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Dioscorea alata, Purple Yam, Winged Yam

Dioscorea alata

Purple Yam, Winged Yam
Family: Dioscoreaceae
Origin: Southeast Asia
USDA Zone: 9-11?
USDA Plant Hardiness MapVine or creeper plantSemi-shadeFull sunRegular waterEdible plantEthnomedical plant.
Plants marked as ethnomedical and/or described as medicinal, are not offered as medicine but rather as ornamentals or plant collectibles.
Ethnomedical statements / products have not been evaluated by the FDA and are not intended to diagnose, treat, cure, or prevent any disease. We urge all customers to consult a physician before using any supplements, herbals or medicines advertised here or elsewhere.

Dioscorea alata is a vine or creeper native to Southeast Asia. It requires full sun for germination and flowering, though it may also tolerate semi-shade. The plant needs regular watering and needs extra attention when in bloom and fruiting. Dioscorea alata is now grown in tropical areas in Southeast Asia and parts of Africa, including Ghana. In colder climates, it is usually kept in pots.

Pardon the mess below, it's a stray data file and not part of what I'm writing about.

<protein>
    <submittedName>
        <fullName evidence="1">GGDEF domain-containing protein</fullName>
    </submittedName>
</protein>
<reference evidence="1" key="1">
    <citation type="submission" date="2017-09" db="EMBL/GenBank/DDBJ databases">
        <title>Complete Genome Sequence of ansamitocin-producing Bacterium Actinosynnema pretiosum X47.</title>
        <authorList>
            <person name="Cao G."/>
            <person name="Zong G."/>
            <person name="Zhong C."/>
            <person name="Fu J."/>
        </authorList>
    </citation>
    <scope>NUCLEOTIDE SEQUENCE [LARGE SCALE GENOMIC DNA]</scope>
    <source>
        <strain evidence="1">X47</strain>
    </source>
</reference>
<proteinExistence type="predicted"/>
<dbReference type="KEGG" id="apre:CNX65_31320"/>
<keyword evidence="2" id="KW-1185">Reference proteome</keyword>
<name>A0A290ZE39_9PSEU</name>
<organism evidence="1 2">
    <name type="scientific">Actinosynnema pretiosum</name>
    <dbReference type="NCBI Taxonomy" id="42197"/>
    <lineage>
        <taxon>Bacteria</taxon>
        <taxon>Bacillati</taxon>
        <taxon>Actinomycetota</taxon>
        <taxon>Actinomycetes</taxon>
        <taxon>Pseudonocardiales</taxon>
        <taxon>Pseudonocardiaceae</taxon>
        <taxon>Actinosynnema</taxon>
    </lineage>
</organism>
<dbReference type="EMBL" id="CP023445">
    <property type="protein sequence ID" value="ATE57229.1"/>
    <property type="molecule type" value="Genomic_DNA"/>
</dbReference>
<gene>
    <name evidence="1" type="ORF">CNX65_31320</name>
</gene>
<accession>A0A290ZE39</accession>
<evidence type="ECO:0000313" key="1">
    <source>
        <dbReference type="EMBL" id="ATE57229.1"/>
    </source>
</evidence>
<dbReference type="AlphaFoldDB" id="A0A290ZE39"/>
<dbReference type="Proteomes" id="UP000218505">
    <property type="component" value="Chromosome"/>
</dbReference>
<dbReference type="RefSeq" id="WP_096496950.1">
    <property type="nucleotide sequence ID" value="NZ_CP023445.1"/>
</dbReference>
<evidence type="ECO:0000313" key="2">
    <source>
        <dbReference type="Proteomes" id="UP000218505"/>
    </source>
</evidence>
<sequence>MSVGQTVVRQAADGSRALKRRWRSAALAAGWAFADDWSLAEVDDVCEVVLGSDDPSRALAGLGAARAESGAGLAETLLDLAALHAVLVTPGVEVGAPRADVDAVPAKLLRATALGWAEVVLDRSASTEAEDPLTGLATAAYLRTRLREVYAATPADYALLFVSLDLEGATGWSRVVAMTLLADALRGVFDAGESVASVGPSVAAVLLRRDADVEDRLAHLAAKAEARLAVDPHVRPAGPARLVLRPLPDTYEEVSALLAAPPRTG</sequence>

The plant has a winter dormant period during which its stems die back to the ground. Its underground tubers then give rise to new stems, which can reach up to 30 feet in length. The color of purple varieties of Dioscorea alata is due to various anthocyanin pigments, which have been proposed as potential food coloring agents. Wild plants, however, have been reported to be bitter or poisonous.

This ethnomedical plant is edible, both raw and cooked, and has been reported to have a range of therapeutic benefits. The fruits are edible when fresh, or dried and stored for future use. They may also be consumed as juice. Nutrition-wise, 100 grams of the purple variety contain 2.8 grams of protein, 51.3 grams of carbohydrates, 0.10 grams of fat, 3.7 grams of dietary fiber, and 10.2 g of sugar. It additionally has low levels of cholesterol and saturated fat.

Various health benefits are associated with Dioscorea alata, including improving vision and eye health, improving cholesterol levels, reducing blood sugar, and promoting digestive health. Its tuberous root is believed to be helpful for people with diabetes, as a decoction of it is used to treat diabetes throughout Latin America.

Gardens may be grown with Dioscorea alata for its ornamental value. Technically, the mature plant can withstand temperatures of up to 30 degrees Fahrenheit, though it is unlikely to survive much lower temperatures than that.

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